This election did not take place in 2009 as was planned. Thus, it was not possible to have any results that could have indicated the rise of the first MP from the Muhamasheen. However, President Hadi, who succeeded Saleh following the protests of the February 2011 revolution, issued a decree to form the National Dialogue Conference panels. They included al-Hudhayfi's name, not as a representative of the Muhamasheen, but in a special list called the President's List.

Ten months after the conference, the final version of the dialogue document included 11 points as constitutional and legal guidelines to address the situation of the Muhamasheen. All the points have recognized their right to equal citizenship in all aspects of social and political life, including enabling them to hold public and senior positions and to join security and military institutions without discrimination. But before that document came into effect, the five-year-old war broke out.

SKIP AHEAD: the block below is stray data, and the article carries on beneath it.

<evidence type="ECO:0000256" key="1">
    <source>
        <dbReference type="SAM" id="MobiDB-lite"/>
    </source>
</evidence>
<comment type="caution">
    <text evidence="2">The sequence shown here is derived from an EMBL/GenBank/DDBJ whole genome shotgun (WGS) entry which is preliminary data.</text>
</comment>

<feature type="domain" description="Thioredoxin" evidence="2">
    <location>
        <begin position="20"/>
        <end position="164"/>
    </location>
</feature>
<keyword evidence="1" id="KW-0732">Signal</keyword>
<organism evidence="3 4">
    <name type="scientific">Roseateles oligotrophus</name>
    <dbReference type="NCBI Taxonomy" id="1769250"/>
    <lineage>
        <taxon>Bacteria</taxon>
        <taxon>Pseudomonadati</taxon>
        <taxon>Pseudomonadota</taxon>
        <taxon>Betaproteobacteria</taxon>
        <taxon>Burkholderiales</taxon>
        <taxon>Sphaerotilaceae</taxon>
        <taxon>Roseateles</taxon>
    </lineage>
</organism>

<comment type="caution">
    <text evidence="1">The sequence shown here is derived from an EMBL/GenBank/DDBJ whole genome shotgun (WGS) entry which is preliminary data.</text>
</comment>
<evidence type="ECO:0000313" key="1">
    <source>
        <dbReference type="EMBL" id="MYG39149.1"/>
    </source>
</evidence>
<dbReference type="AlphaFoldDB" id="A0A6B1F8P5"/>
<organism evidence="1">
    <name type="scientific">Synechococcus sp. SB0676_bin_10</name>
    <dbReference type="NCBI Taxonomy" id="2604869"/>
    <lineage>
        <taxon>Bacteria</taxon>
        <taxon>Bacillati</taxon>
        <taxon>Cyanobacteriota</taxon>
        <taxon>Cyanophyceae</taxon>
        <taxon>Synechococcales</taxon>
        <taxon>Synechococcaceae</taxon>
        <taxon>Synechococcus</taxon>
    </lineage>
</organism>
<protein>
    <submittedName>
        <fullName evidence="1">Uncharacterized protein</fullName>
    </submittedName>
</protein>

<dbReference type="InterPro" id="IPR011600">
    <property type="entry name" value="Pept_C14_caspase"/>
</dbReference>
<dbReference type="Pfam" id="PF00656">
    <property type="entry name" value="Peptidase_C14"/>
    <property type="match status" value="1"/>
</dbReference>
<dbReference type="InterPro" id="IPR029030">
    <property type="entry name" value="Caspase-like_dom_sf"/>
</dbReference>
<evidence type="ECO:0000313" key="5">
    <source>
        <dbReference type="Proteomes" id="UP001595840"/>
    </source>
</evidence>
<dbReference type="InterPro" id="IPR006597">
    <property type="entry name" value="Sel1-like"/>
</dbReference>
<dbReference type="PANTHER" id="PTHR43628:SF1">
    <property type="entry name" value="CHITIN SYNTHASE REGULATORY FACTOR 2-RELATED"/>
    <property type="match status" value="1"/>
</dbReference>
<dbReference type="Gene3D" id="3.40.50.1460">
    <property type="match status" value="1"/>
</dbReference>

In April 2015, during the first month of the war, a residential neighborhood of the Muhamasheen in the eastern suburb of Taizz was bombed by the Arab coalition aircrafts, killing and wounding more than 25 people. It was not the only raid that left victims among the Muhamasheen, but it was the first. As a result, many young people of the Muhamasheen joined the ranks of the Huthi group as fighters or security conscripts. Within the areas of the city under the control of the legitimate government, the Al-Bararah neighborhood was the scene of violent confrontations between the two sides. During those confrontations, the residential city of Al-Wafaa was shelled by the Huthis several times, one of which resulted in the death and injury of more than six people. On the other hand, dozens of the Muhamasheen joined the war fighting in the ranks of the “legitimate government” forces at the time as well.